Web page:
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Deciduous Trees In Caithness
Mrs J Campbell

  Nature & Environment   Forestry    Tree Links
Trees, especially alder, willow, birch, rowan and hazel have been a feature of the Caithness landscape since the end of the last ice age. Tree stumps exposed in peat beds may be as old as 4000-8000 years. The scrub woodlands in Caithness, a common feature in the sheltered straths until as recently as 200 years ago, were used for sheltering cattle as well as being heavily cut for firewood and the larger trees for house building and manufacture of agricultural implements.

Despite problems with wind exposure, a low mean summer temperature in Caithness, and animals, trees still survive. The myth that trees will not grow in Caithness can be scotched by walking the short distance from Northcote Street to the Harmsworth Park in Wick. In that short section of road there are excellent mature specimens of the following:


A native of Britain which regenerates from fallen seed. The leaves are pale green when opening dark green later, oval in shape ending in a shortpoint. The tree is particularly attractive for its good autumn colour. Trees below ten feet retain their leaves but larger trees shed them. The fruit is an egg shaped pointed green husk. In autumn the husks turn brown and split into four lobes to release the beech nuts. The wood is used for furniture and turnery goods.


The copper beech is a natural "spoil" of the ordinary beech discovered in the 18th century.


An attractive tall tree with masses of matt green foliage. It was brought from France in the Middle Ages. It seeds profusely and thrives in Britain like a native tree.

The leaves often have a red or orange tint on opening and have five broad coarsely toothed lobes with long reddish stalks. They are deep green on the top and pale bluish green underneath. The leaves are often disfigured by "tar spots" caused by a fungus. The greenish/yellow flowers open in late May. The fruits are winged keys, green first and then turning to brown before being blown off.

Its wood is useful for furniture.

4. ASH

A native of Britain it in usually the last tree to come into leaf and one of the first to shed it foliage. In winter it has prominent long black buds and its leaves are pinnate with a channelled leaf stalk. The flowers are purple in a knobbly cluster. The winged keys each contain a seed at the base and the tree regenerates freely from fallen seed. It is a tall tree with an open rounded crown.

Its wood is useful for oars, tennis raquet frames, hockey sticks etc.


A native of the Balkans and Asia Minor brought to Britain in the 16th century. The horse shoe shaped scars are left by the falling leaves. The brown winter buds are sharply pointed and coated with resin. The leaves consist of from five to seven leaflets with serrated margins. The upper surface is dark green and hairless, the lower is covered with woolly down which soon disperses. Autumn colouring can be magnificent.

The candelabra type flowers come in mid May and may exceed over one foot in height and have more than 100 white flowers.

The fruits are contained in a thick spiky husk. The wood is not of much use.

6. OAK

The national tree of England has heavily indented leaves varying in size. Both sexes of flower appear on the same tree in May. The Acorn and cup are first green and turn brown in autumn. The oak apple is formed by a gall wasp. It is a slow growing tree. Its timber has a wide range of uses.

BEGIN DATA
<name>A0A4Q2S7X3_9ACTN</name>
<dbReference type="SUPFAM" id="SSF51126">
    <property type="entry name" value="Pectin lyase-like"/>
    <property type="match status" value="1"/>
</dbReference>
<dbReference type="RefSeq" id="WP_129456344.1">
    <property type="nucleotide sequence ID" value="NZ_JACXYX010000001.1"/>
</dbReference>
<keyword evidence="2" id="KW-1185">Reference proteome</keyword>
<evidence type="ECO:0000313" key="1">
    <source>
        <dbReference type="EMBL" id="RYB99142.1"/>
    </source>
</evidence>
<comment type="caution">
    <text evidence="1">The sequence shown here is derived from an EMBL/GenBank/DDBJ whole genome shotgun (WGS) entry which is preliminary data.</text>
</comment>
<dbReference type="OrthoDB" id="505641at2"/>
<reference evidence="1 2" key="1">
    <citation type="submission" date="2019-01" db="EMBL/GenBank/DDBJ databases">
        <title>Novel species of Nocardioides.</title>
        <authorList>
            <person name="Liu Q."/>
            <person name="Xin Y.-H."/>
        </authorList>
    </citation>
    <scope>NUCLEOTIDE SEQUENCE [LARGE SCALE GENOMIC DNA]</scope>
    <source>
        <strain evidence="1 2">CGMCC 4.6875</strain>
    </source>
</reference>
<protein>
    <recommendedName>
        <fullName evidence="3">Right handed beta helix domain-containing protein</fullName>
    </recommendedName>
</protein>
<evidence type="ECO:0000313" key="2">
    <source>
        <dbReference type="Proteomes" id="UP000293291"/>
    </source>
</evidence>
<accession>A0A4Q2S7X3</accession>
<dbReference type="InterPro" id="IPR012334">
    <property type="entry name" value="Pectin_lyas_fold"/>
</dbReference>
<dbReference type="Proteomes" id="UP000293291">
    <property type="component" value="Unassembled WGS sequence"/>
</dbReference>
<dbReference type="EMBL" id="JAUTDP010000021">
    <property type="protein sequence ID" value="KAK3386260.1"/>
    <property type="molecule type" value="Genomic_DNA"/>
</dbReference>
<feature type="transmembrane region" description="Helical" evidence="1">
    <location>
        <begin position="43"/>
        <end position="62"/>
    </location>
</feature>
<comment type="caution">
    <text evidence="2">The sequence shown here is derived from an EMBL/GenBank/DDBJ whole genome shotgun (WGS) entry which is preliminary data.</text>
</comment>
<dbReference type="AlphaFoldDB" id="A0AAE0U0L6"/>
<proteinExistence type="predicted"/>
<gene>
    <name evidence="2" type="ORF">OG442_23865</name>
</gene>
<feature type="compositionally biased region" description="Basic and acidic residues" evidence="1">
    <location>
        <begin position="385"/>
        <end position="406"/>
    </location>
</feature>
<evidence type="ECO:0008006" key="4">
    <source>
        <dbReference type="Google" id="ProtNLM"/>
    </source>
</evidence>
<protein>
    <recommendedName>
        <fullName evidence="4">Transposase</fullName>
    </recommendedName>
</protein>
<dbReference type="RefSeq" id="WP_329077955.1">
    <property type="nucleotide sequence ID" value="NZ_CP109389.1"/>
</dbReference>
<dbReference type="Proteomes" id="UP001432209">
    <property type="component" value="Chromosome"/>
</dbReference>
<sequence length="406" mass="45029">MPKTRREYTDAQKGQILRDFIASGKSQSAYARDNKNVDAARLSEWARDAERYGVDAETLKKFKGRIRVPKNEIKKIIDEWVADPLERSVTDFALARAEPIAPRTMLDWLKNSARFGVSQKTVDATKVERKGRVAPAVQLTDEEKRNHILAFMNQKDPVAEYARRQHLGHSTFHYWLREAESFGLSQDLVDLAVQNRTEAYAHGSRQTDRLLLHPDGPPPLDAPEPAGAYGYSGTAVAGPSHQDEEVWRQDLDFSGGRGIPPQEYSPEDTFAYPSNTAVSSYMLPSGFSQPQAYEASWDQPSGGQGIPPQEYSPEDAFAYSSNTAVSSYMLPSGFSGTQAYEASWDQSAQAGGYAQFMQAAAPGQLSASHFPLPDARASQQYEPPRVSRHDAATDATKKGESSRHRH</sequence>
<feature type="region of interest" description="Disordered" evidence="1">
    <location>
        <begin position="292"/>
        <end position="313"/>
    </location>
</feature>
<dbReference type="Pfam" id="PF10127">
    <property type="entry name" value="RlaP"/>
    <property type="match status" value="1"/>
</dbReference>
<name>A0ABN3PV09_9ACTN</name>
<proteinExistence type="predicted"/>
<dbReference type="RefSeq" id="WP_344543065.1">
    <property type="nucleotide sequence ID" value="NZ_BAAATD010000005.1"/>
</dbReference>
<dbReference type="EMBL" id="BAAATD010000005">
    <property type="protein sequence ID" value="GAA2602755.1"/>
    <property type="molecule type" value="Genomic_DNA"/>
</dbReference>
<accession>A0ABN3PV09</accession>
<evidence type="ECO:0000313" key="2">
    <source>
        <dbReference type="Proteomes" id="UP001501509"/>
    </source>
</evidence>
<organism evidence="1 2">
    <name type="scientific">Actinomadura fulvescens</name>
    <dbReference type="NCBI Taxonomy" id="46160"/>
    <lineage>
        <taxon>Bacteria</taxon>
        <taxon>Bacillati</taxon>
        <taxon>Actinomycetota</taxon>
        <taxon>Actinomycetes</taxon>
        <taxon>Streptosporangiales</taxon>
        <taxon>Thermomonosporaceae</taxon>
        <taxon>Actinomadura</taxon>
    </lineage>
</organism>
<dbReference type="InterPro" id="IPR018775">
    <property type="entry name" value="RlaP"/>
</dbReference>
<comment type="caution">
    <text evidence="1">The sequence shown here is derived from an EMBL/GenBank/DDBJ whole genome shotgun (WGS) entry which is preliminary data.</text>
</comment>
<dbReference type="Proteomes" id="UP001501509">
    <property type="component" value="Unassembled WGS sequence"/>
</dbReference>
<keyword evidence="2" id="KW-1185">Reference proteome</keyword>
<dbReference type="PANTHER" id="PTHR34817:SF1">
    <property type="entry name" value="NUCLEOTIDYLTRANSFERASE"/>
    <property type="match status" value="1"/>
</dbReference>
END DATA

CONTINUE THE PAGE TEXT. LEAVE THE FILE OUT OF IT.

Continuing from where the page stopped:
A native tree of Britain. It likes marshes or well open spaces. Its leaves are slender, 3-6 inches long. It roots readily from cuttings.Its wood is too soft to be useful.


A native of Britain, sometimes no more than a bush though it can form a small tree. Its leaves are pinnate and the twigs are stout but brittle as they hold a thick white pith. It has fragrant bi-sexual creamy white blossoms in flat topped heads sometimes brewed to make a refreshing and medicinal tea. The flowers are succeeded by small green globular berries which eventually turn purple black and juicy and can be used to make wine.


A native of Britain. A small tree conspicuous for its white iridescent leaves due to a dense coating of white hairs on the lower surfaces. The upper surface is dark green and hairless - "Beam" is a Saxon word for "tree". Its wood is of little use.

10. ELM

A native of Britain. The leaves are oval with a toothed margin. The upper surface is rough with short hairs. The leaves are amongst the last to fall in autumn. The fruits are clusters of oval wings but fertile seeds are rarely produced and trees are established by suckers. The wood is used for furniture.


This tree belongs to the Apple family. It obtains its name "Mountain Ash" because its leaf formation is like that of the Common Ash. It has creamy white flowers in spring and red berries in autumn. In olden times it was associated with fairies and witchcraft. The name "rowan" comes from "runa" meaning a charm. It was often grown near dwelling houses to keep away evil spirits.

It is a tree of the mountains and thrives in poor soil. It has lovely autumn colours and its berries are used to make jelly,


A native of Britain forms a small bushy tree. It has a twisted and rugged habit.

The planting of such trees by members of the Field Club is surely something to be encouraged. Most of them grew from seedlings. Anyone finding seedlings is requested not to destroy them but to give them to me so that they can be brought on for a few years in the District Council's nursery garden and then planted in suitable areas such as parks.

This article first appeared in the Caithness Field Club Bulletin October 1982.